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Embraer KC-390 completes first flight

written by WOFA | February 4, 2015

Embraer KC-390 test aircraft takes off for its first flight on February 3 2015. (Embraer)
Embraer KC-390 test aircraft takes off for its first flight on February 3 2015. (Embraer)

Embraer’s KC-390 military transport aircraft has completed its first test flight.

The maiden flight of the military transport and air-to-air refuelling aircraft took place at Sao Jose dos Campos in Brazil on February 3.

Embraer said the aircraft flew for 85 minutes with test pilots Mozart Louzada and Marcos Salgado de Oliveira Lima, as well as flight test engineers Raphael Lima and Roberto Becker, at the helm.

The pilots conducted a series of system tests and performed various manoeuvres to evaluate the flight characteristics of the aircraft.

“The KC-390 behaved in a docile and predictable manner,” Captain Louzada said in a statement on Tuesday Brazil time.

“The advanced fly-by-wire flight control system and the latest-generation avionics make flying easy and render a smooth and precise flight.”

The KC-390 has garnered 28 orders from the Brazilian Air Force as well as 32 “purchase intentions” from other countries such as Argentina, Colombia and Chile.


First delivery was expected in 2016.

“The KC-390 is the result of a close cooperation with the Brazilian Air Force and international partners, representing what is most likely the greatest technological challenge that the company has ever encountered in its history,” Embraer chief executive Frederico Fleury Curado said.

Brazillian aeronautics commander Lieutenant-Brigadier General Nivaldo Luiz Rossato said the KC-390 would be the “backbone of transport aviation” for the country’s Air Force.

“From the Amazon to Antarctica, the fleet of 28 aircraft will play a key role in the diversity of projects of the Brazilian State, from scientific research to the maintenance of sovereignty,” he said.

The KC-390 is powered by International Aero Engines (IAE) V2500-V5 engines, which were rated at 31,330 pounds of thrust and a variant of the power plants used on the Airbus A320 family of aircraft.

The engine supplier offered its congratulations following the first flight.

“We are incredibly proud to support our partner Embraer in the development of this cutting-edge, world-class military aircraft,” IAE said in a statement.

“We look forward to closely collaborating with Embraer through the next phase of testing to ensure on-time entry into service.

“While Embraer and its customers desire maximum commonality with the V2500 engine, changes have been made to optimize installation with the new airframe.”

Embraer defence and security chief executive Jackson Schneider said the KC-390 would “set a new standard in the category of tactical military transport”.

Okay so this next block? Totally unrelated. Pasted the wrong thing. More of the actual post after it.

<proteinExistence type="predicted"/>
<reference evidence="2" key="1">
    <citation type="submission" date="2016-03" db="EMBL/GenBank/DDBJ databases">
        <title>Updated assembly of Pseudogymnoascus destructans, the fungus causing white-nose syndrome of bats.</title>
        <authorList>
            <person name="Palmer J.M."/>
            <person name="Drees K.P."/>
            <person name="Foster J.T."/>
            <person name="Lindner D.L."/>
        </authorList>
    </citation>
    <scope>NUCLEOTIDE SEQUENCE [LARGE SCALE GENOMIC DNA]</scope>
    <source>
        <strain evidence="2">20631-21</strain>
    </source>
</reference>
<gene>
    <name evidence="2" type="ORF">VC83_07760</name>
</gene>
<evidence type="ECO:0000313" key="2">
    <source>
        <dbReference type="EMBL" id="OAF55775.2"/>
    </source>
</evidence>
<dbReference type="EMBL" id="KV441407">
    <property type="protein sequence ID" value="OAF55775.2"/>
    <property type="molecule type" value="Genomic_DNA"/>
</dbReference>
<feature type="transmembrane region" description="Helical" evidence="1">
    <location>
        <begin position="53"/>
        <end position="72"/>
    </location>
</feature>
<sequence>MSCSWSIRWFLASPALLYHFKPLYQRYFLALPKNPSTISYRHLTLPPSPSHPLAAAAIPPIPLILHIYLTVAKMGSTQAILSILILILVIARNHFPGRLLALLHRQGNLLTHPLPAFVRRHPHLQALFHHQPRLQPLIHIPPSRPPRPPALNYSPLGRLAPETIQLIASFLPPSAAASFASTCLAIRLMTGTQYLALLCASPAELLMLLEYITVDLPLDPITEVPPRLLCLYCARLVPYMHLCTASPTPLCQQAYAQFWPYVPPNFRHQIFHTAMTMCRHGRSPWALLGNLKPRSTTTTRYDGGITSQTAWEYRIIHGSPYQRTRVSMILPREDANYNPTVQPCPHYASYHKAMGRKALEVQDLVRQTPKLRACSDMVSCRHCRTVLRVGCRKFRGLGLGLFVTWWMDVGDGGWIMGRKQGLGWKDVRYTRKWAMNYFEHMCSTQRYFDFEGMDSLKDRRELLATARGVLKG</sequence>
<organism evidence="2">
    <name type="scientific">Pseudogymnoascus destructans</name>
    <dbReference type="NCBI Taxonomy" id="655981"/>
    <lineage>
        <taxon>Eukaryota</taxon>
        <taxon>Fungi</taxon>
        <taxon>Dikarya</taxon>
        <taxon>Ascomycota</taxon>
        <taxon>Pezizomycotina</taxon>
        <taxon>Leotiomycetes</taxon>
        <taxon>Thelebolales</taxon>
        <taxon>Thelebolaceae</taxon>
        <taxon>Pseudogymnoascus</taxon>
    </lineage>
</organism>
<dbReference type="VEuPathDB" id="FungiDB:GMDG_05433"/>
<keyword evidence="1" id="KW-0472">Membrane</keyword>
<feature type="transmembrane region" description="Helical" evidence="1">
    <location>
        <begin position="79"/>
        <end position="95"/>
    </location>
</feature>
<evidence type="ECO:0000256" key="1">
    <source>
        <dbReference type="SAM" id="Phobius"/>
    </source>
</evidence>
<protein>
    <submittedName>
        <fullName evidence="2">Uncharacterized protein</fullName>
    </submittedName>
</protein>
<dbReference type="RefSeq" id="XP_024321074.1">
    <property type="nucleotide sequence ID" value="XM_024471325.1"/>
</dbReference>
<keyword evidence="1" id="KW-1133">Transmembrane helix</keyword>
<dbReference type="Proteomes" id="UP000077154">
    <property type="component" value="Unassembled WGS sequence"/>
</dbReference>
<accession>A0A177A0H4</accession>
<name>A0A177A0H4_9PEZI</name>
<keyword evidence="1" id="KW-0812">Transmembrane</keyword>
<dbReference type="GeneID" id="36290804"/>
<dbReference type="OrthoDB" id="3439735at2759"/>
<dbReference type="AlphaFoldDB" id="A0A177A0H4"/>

• TomcatTerry


    Would make a great complimentary capability to the RAAF / Army along side the C27 Spartan.
    I wonder how their capabilities compare?

  • Chris


    The KC390 is more a competitor for the A400M than the C27J Spartan or C130J30 Hercules. Like the A400M the Hose and Drogue aerial refuelling system as both a receiver and tanker comes standard. For those Air Forces that do not require Boom refuelling it offers a Tanker Transport with C17A STOL at KC30A cruise speeds and A400M cargo bay dimensions and payload.

  • Chris


    The KC390 is more a competitor for the KC130J without the need for under wing external fuel tanks. I got the A400M like payload confused with the Kawasaki C2. The cabin dimensions are between the KC130J and A400M and C2. The cruise speed and STOL are similar to the C17A.

  • Raymond


    TomcatTerry – the ADF, and in particular the RAAF’s Air Mobility Group, now has a good spread of transport aircraft available and there isn’t an endless pit of money, especially when there are other, more pressing, funding priorities.

    There are already the King Air’s, the C-27J’s, the C-130J’s, the C-17’s and the KC-30 MRTT’s, as well as Army’s Chinooks. The ADF’s air mobility has done fairly well in the last few years, and there’s more C-17’s and KC-30’s in the pipeline as well.

  • derrick


    I think it could be a good buy for the NZ air force, their looking at aircraft to replace the 757 and the C-130H in the next few years. Their was some talk of them buying a few C-17 but they don’t have the numbers to justify it and the A400m is still having some technical issues which are slowing down orders. Think NZ should look at buying 10 with an option of 4 to 6 more. The big plus side is that most of the parts are of the shelf which would bring costs down for a small air force……

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